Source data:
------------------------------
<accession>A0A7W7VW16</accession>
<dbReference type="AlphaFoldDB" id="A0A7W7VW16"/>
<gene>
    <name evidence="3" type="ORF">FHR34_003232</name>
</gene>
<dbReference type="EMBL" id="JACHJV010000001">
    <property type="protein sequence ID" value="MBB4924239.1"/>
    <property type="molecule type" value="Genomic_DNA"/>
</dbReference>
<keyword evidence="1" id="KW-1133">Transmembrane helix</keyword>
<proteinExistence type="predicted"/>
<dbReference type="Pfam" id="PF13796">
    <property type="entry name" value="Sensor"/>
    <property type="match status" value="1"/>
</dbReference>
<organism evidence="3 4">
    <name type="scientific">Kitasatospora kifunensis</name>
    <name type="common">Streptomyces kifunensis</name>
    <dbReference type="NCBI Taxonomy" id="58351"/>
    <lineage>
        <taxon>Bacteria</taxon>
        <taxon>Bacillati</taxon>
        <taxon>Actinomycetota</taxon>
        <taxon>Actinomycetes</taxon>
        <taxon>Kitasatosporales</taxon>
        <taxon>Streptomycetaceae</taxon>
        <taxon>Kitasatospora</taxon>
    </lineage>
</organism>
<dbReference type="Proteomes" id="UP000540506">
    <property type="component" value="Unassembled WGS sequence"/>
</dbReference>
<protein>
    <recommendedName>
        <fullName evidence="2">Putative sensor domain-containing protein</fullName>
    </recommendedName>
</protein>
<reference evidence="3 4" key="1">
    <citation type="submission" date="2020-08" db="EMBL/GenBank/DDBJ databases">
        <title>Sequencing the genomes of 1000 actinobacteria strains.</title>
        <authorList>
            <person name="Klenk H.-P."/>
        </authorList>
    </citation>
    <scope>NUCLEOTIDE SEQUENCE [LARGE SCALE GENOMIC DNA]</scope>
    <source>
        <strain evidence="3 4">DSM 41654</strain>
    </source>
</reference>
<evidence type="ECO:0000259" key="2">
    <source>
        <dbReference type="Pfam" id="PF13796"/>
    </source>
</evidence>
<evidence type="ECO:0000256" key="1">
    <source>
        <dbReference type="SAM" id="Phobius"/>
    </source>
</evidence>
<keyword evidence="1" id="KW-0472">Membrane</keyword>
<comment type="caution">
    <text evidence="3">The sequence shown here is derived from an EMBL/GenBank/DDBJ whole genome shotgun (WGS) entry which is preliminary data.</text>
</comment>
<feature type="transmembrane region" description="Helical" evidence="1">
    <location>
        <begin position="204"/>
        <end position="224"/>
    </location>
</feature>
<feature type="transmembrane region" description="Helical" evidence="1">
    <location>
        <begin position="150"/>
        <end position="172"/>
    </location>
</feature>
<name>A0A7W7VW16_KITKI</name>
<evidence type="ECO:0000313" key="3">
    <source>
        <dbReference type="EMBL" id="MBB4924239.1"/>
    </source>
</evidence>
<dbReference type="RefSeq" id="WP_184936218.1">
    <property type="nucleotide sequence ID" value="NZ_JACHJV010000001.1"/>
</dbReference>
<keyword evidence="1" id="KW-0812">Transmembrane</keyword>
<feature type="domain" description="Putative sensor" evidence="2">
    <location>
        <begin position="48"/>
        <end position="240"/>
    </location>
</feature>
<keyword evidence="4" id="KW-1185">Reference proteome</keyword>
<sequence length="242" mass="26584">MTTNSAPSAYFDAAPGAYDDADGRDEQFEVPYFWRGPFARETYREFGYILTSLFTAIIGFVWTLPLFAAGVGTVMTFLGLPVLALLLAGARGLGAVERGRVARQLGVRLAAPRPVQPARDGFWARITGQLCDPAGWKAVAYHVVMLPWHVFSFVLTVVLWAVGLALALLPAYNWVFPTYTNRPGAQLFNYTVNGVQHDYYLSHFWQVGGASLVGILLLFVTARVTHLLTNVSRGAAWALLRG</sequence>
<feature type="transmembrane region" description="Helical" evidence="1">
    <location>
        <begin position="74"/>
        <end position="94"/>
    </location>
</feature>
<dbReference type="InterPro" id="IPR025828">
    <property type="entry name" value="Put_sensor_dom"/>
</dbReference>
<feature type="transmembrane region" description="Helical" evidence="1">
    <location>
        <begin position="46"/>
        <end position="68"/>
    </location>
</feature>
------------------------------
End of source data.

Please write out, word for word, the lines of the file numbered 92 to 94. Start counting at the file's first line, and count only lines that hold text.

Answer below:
<keyword evidence="4" id="KW-1185">Reference proteome</keyword>
<sequence length="242" mass="26584">MTTNSAPSAYFDAAPGAYDDADGRDEQFEVPYFWRGPFARETYREFGYILTSLFTAIIGFVWTLPLFAAGVGTVMTFLGLPVLALLLAGARGLGAVERGRVARQLGVRLAAPRPVQPARDGFWARITGQLCDPAGWKAVAYHVVMLPWHVFSFVLTVVLWAVGLALALLPAYNWVFPTYTNRPGAQLFNYTVNGVQHDYYLSHFWQVGGASLVGILLLFVTARVTHLLTNVSRGAAWALLRG</sequence>
<feature type="transmembrane region" description="Helical" evidence="1">